PASSING ON THE MANTLE
SCRIPTURE READINGS: [ 2 Kgs 2:1,6-14; Mt 6:1-6,16-18 ]
One of the biggest mistakes of leaders is that they fail to prepare their successor to take over. Some are so absorbed and preoccupied in leading that they have no time to choose their successor and mentor him or her. In fact, this is one of the main crises in our Church today, the lack of priests, the dwindling number of priestly and religious vocations, and the aging priests. The flock of God will not be formed, ministered, and nurtured in their faith and spiritual life without good leaders. So we should not be surprised that the faith of many of our Catholics is weak, nominal, uninformed and superficial.
In fact, we are more of a maintenance Church than an evangelizing and missionary Church. Just trying to maintain and minister to the one-third of parishioners that come to our churches is already a challenge as our priests are old and few. We are not even thinking of building new churches and new communities, not only because of the exorbitant costs of building a church but we do not have sufficient priests to staff our churches. As it is, we are heavily dependent on foreign priests. We also lack lay leaders that are spiritually and theologically formed for leadership. This simply means that the local Church has not yet reached stability and maturity to be able to say we are sufficient and able to send our missionaries to other countries to help.
Today, the scripture readings invite us to learn from Elijah. He knew his time was near when the Lord would take him away. He did not know when but he knew it would come soon. So, too, for all leaders as well. The office of leadership is always transitional. It is never permanent. Our time will come when we too have to retire. Therefore, it is important that we prepare for a successor by grooming leaders after us. Elijah started early to look for a successor in the person of Elisha. He called him to be his disciple after the Lord instructed him at Mount Horeb. (1 Kg 19:19-21) Leaders whilst leading must therefore always be intentional in finding their successor to continue the work they have begun.
In looking for a successor, leaders must consider the level of commitment of the potential leader. Is he willing to give himself entirely to the mission and the cause of the organization? In the case of the Church, is the person totally committed to the person of our Lord and the spread of the gospel? Elisha for us is a good example of what this commitment entails. When Elijah called him, although coming from a wealthy family of farmers, he was ready to sacrifice his inheritance, wealth and business. He “took the yoke of oxen, and slaughtered them; using the equipment from the oxen, he boiled their flesh, and gave it to the people, and they ate. Then he set out and followed Elijah, and became his servant.” (1 Kgs 19:21)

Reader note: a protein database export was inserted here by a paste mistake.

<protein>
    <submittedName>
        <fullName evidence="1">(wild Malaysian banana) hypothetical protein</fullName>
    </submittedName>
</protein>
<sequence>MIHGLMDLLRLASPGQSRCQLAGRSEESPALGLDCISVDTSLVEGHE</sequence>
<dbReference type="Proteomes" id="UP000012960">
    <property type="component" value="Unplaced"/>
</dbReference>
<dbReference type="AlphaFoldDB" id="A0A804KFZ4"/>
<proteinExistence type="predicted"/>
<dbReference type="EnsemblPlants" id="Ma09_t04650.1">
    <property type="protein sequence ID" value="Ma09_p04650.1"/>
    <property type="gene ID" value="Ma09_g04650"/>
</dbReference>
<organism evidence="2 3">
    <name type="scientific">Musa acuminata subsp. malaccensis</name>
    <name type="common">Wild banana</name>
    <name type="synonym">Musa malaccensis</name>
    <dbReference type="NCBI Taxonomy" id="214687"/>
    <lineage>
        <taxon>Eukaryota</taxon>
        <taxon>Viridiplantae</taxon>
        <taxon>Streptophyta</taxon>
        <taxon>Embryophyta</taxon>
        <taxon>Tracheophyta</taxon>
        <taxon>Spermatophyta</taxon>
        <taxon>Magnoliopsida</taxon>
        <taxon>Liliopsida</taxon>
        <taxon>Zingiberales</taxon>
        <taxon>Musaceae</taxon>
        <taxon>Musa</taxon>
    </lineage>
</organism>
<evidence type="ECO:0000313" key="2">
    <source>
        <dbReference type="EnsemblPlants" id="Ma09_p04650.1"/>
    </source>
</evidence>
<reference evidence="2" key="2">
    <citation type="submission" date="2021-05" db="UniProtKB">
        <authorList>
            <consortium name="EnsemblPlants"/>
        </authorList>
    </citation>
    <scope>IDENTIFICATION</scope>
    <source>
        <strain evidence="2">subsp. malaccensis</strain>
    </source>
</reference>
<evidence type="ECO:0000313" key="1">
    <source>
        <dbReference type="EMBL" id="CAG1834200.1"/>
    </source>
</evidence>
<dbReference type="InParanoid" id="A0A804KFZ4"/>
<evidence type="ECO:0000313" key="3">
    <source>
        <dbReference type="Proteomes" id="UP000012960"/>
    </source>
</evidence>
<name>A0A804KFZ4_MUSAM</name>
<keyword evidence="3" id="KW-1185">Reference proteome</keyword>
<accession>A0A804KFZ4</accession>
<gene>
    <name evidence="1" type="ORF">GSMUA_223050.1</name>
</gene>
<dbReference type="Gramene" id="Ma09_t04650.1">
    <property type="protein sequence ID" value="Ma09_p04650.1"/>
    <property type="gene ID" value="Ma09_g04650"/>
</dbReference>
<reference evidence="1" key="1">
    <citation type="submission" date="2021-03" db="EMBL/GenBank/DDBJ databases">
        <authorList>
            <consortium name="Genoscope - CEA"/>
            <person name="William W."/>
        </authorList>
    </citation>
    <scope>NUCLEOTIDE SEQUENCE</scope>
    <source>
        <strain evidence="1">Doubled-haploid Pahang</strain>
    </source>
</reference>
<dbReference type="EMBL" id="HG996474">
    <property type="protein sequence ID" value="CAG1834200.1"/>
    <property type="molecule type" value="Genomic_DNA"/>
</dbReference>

Secondly, the future leader must show humility by being a disciple. The irony is that many want to be leaders but they do not want to be disciples. They want to lead but they cannot follow. Pride and arrogance will make a dangerous leader because he will listen to no one except himself. The humility to be mentored is a necessary criterion for leadership. The disciples of our Lord spent three full years with Him before they were sent out. So, too, for Elisha. He stuck close to Elijah, learning the robes of a true prophet from him, ever ready to challenge the kings, like Ahab and Ahaziah. Both were evil kings. Elijah did not mince his words in reprimanding them. All this time, Elisha walked closely with Elijah. He refused to leave his side, repeating to him three times at Gilgal, Bethel and Jericho “As the Lord lives, and as you yourself live, I will not leave you” when Elijah sent him away. (2 Kg 2:2, 4, 6)
Thirdly, in finding a successor, the most important discernment is not just the talents and charisms of a leader but that the person has the right motive. “Elijah said to Elisha, ‘Make your request. What can I do for you before I am taken from you?’ Elisha answered, ‘Let me inherit a double share of your spirit.'” In asking for a double portion of Elijah’s spirit, Elisha first was claiming to be the first-born “spiritual” son of Elijah, being his successor. This was not an indication of ambition in Elisha to be able to do better than what his master did. Rather, in the Old Testament, it was the custom for the eldest son to receive a double portion of his father’s inheritance. And he knew that without the charisms of his master, he would not be able to deal with the difficult days ahead of him as a prophet of Israel. He needed the same fortitude, wisdom, and strength to confront the evil leaders in his days.